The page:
Our thanks to Steve Scanlon who helped with background information for this page and told us the following about the remote control panel: "From the age of the panel and the mounting of the Kit 448A, it must originally been fitted with a WB600 receiver before being replaced by a WB1400 Signalling Receiver during the eighties." So that information takes its use into a third decade.
See Steve's excellent site: http://www.ringbell.co.uk/
And also one of Steve's pages about siren switch panels like ours: http://www.ringbell.co.uk/ukwmo/Page216.htm
ABOVE: The Mains Power Distribution Unit Room in August 2017. Sadly, the Cold War Air Raid Siren Panel has now been removed after 50 years. We will know to get worried if a new one is installed!
ABOVE: The panel clearly states "Air Raid Siren".
BELOW: one of the clasrooms today and a rough indication of where the shelter stood.
ABOVE: The Remote Control Panel
This photo (LEFT) of part of the Siren Switch Panel says so much about the Cold War in 1967.
It shows the two buttons that the operator would have to press in the event of an attack. The instructions state: "Press continuously to sound the siren signal required"
You then have the choice of "ALERT - Red" and "RAIDERS PASSED - White"
This seems to hark back to the Second World War when the threat was from aircraft above dropping conventional bombs. Indeed the first of these switch panels recorded dated from WW2 (ours was its replacement). The idea that somebody stood and pressed the red button for a minute to alert the public and then pressed the white button afterwards as an "all clear" seems absurd now with our knowledge of what weapons would have been involved back then.
The Photo (LEFT) is from inside the panel. It shows the spare fuses, all of which have their dates of manufacture stamped on them and in the centre is the wiring diagram for the unit.
We have been searching for old photographs of the school which may show the air raid siren still standing on the school's roof. We haven't found anything yet. But this year marks the school's 50th anniversary and so it is a good time for locals and ex-pupils to dig out their old photos as part of the celebrations. While doing so, if you discover an old photo of the air raid siren or the shelters in the classrooms, PLEASE get in touch with us via our Contact Page. Many thanks.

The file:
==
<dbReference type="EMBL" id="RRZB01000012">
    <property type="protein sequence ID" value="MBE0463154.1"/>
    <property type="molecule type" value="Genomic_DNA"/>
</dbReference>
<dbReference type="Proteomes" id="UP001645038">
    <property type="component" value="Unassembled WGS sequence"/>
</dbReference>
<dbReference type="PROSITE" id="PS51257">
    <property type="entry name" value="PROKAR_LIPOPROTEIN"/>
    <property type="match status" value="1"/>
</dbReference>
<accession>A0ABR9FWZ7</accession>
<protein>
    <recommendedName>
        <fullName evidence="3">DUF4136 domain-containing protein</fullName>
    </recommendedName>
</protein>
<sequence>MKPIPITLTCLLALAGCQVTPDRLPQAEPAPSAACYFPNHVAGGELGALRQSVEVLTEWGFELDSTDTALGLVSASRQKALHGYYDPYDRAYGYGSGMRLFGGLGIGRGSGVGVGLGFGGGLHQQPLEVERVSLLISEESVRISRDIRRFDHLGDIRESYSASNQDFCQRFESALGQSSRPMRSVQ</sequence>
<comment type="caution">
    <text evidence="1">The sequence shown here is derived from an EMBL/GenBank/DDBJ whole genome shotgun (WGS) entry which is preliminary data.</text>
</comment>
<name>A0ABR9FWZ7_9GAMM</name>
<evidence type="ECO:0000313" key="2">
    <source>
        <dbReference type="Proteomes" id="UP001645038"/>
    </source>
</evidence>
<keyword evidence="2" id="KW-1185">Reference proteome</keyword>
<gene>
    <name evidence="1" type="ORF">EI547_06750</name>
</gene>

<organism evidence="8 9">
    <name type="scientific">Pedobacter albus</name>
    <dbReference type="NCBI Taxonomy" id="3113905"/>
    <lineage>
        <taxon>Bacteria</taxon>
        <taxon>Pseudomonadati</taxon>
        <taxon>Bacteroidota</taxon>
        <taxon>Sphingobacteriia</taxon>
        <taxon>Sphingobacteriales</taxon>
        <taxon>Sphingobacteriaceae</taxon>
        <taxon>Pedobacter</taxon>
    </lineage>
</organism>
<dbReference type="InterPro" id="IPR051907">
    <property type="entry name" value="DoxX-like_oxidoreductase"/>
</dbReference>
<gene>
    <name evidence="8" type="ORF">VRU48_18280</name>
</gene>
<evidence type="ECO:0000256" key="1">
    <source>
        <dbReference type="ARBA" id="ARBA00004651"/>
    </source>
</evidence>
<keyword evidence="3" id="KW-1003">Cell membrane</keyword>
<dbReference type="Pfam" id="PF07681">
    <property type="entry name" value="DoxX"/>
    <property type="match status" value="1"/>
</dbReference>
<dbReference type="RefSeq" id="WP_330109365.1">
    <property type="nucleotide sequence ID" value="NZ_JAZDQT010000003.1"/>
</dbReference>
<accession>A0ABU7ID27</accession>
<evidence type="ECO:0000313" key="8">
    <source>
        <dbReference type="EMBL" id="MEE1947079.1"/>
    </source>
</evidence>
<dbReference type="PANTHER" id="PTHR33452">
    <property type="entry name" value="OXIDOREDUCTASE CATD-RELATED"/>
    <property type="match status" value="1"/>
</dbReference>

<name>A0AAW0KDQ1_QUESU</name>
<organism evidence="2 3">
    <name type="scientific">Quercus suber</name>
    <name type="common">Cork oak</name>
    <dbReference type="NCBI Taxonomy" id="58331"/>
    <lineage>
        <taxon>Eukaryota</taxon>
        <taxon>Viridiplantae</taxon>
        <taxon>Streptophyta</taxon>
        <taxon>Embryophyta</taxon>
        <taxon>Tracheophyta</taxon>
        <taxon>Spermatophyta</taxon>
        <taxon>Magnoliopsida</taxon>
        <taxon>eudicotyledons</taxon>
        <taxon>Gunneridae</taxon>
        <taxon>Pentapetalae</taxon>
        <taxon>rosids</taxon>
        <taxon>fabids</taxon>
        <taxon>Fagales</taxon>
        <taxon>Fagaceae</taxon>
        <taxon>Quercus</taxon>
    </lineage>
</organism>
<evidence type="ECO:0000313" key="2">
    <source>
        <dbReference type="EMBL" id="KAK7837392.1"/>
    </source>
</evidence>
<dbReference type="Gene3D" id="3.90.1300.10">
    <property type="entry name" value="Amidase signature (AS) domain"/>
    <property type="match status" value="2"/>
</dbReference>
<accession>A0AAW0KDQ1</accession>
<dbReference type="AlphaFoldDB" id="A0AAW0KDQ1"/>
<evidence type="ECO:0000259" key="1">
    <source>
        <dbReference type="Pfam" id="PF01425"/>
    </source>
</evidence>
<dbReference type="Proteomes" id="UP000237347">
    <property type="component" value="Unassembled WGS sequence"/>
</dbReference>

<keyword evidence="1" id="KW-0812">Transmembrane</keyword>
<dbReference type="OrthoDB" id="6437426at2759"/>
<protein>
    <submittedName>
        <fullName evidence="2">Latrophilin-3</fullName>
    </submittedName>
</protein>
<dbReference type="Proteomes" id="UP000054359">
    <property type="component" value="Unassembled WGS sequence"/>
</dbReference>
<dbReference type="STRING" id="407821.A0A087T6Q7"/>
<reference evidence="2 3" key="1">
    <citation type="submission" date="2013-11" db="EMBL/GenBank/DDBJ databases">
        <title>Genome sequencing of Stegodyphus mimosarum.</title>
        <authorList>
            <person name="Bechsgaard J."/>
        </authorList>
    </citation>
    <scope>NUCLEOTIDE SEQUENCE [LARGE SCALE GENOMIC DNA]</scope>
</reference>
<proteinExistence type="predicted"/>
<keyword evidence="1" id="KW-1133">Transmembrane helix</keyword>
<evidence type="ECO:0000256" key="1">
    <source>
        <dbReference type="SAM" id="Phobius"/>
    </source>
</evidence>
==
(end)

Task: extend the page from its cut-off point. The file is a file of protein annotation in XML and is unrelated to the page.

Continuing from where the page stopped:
BELOW are two photographs of Holcombe Brook Primary School kindly supplied by the Ramsbottom Heritage Society. The date is unknown - but we estimate the very early 1990s. Unfortunately, the air raid siren on the roof is not shown.
Our sincere thanks to Ramsbottom Heritage Society for allowing the use of their photos.
Their excellent website is: www.ramsbottomheritage.org.uk
We would like to thank the current teacher of Year 2, Jane Walsh, who found this photo (LEFT) of one of the shelters. It can be seen in the middle of the photo towards the top. "Reading Corner" is written on one wall.
Despite our interviewees referring to them as "air raid shelters", we believe they were more likely to be Blast Shelters. What is the difference, you ask? During WW2 most shelters were made to withstand a direct hit or at least a bomb landing nearby during an air raid. By the Cold War, the number and size of the bomb threat had changed. Shelters would be more commonly used to escape the initial blast of a huge bomb which could affect an area several miles in diameter. We think these were for that purpose - to shelter people from the initial blast, its destructive wind and blinding light.